In conclusion, we observed increased serum cortisol levels and poorer cognitive performance in patients with BD-II compared to healthy controls. We also report a significant correlation between longitudinal changes in serum cortisol level and cognitive function after 24 weeks of standard treatment. Based on our findings, we propose that serum cortisol may be involved in the psychopathological mechanisms of cognitive decline in BD-II patients. Although studies with larger populations are needed in the future, our results can serve as a reference for treatments that decrease cortisol, as a new therapeutic alternative, for attenuating cognitive decline in BD-II patients.
The authors would like to thank Ms Yu-Hsuan Lin and Ms Yi-Chin Wang for their assistance in preparing this manuscript.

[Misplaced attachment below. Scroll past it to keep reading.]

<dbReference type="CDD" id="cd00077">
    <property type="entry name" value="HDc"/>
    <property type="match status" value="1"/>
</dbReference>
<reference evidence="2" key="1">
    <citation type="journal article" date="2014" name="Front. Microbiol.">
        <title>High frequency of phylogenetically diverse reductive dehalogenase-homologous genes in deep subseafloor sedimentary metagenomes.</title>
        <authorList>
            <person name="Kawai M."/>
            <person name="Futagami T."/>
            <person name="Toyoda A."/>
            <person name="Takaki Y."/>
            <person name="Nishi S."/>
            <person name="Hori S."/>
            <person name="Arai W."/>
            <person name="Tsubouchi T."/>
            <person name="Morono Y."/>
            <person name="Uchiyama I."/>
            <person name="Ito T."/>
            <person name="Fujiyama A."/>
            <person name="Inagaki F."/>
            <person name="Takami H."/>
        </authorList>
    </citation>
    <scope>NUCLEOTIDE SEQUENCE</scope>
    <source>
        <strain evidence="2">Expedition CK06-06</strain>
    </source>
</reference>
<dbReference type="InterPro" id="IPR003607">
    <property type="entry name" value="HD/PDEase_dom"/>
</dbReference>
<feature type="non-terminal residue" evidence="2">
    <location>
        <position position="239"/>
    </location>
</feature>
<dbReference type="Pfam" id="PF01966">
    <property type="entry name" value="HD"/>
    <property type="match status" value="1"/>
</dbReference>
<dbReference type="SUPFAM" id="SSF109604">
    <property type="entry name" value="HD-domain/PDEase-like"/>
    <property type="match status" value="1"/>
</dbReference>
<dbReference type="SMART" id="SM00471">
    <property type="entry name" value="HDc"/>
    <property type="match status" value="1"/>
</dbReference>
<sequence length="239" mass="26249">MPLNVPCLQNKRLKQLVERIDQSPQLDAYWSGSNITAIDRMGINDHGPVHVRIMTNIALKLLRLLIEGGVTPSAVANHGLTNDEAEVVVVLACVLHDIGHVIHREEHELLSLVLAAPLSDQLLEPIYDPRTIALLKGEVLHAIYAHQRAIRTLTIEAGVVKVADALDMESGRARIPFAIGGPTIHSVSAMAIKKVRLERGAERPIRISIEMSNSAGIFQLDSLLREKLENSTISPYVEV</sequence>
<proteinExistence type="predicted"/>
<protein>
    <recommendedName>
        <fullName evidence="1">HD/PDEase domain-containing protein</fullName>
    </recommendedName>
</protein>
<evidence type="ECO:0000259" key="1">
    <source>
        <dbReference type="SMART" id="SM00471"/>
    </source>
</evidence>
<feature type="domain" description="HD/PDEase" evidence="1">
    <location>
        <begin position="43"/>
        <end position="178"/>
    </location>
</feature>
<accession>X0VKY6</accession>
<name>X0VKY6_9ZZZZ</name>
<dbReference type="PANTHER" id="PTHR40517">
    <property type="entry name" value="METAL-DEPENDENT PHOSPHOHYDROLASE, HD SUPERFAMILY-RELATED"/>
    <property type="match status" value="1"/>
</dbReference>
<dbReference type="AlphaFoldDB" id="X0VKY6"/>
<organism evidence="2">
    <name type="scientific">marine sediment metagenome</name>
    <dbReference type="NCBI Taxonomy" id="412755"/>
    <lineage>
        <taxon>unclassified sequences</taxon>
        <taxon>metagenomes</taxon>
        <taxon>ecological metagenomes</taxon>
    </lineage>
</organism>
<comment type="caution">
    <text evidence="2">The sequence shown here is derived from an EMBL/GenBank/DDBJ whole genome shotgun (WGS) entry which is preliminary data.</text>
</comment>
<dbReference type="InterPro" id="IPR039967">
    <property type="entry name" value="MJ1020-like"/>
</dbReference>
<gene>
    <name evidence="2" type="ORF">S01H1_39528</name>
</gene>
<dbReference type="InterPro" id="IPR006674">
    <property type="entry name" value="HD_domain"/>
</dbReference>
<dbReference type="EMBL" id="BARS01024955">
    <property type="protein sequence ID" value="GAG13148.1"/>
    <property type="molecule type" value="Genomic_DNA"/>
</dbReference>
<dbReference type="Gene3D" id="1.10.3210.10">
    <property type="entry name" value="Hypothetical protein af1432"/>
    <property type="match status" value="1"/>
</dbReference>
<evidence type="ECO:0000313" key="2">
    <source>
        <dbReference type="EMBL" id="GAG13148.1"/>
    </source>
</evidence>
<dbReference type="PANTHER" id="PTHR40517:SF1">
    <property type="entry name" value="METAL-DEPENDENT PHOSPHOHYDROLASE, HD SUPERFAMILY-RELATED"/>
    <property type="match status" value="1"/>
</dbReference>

This work was supported in part by MOST 103–2622-B-006–006-CC2 (to R-BL), MOST 103–2314-B-075B-006 (to S-YL) from the Taiwan Ministry of Science and Technology; VGHKS104-098 (to S-YL), VGHKS105-122 (to S-YL), and VGHKS107-153 (to S-YL) from Kaohsiung Veterans General Hospital, Taiwan.
H-HL wrote the first draft, S-YL gave conceptual advice and revised the manuscript. S-YL, C-CW, H-LC, and L-JW managed the lab work and statistics. C-HC and TL managed participant recruitment. R-BL supervised this work and edited the manuscript. All authors contributed toward data analysis, drafting and critically revising the paper and agree to be accountable for all aspects of the work.
The authors report no conflicts of interest in this work.